The first wave lasted only minutes, and I went outside after to feel the air. It felt . . . lovely. Perfect. The still air was that temperature that I can't feel on my skin. And the breeze was cool enough to raise slight goosebumps on my uncovered arms. My bare feet and I walked the sidewalk to the corner, to look into the distance where the lightning was playing. A droplet or two fell onto my head, my shoulders.
The sidewalk was warm still from the intense heat of the day. ("It's scorching out there!" I'd heard regularly from those who weren't chained to the reception desk and could go outside, and had to. The smokers, I mean. And the FedEx guy. "You're lucky to be in an office where it's cool. Don't go outside if you can help it.") The steps were already dry. So I sat down and leaned back and closed my eyes. And breathed.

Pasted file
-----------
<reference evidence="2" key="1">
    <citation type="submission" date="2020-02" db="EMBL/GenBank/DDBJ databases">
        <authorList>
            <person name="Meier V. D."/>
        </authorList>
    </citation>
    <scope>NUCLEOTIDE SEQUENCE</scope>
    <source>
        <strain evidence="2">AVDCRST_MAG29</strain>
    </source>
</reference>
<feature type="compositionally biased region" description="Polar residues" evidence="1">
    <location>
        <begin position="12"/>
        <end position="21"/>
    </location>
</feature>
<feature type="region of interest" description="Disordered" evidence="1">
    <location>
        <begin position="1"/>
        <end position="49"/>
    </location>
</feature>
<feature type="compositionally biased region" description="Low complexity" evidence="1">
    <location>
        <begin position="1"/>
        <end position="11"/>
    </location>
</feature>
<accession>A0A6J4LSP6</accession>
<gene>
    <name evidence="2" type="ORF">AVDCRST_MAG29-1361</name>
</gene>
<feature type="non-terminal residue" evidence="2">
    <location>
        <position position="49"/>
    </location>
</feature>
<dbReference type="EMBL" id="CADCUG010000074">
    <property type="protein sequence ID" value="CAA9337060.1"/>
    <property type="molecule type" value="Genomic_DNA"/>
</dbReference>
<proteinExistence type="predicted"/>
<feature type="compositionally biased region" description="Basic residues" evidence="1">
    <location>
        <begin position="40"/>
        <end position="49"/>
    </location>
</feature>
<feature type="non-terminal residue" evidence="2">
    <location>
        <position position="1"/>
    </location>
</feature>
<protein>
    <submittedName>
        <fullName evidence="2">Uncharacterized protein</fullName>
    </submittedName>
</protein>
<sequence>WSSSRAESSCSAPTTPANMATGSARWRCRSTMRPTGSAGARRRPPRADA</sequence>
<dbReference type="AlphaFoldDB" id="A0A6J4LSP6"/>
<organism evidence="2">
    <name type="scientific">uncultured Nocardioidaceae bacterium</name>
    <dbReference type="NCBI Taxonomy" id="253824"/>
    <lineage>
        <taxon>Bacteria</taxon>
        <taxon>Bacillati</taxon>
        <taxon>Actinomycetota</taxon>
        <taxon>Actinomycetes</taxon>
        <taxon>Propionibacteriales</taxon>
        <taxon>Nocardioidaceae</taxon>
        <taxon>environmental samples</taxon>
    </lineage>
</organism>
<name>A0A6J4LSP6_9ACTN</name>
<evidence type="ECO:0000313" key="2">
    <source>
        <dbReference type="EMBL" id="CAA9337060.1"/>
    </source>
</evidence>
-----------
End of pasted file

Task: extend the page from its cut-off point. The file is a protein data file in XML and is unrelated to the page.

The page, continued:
More was beginning to fall before he parked in front of the house and came up the steps. I continued sitting there for a few moments, enjoying the drops on my face and the bemused smile on his. I caved soon, though, and we went inside. Sat on the couch, talked about what to eat.
When the rain truly started again, though, when it was falling in earnest, sheeting down accompanied by rumbles of sound and flashes of light, then I looked away. Kneeled on the couch with my arms resting on the back, peered out the window. "I need a house with a bay window," I said. "With a window seat." He joined me in kneeling, grinned at me, kissed me on the cheek.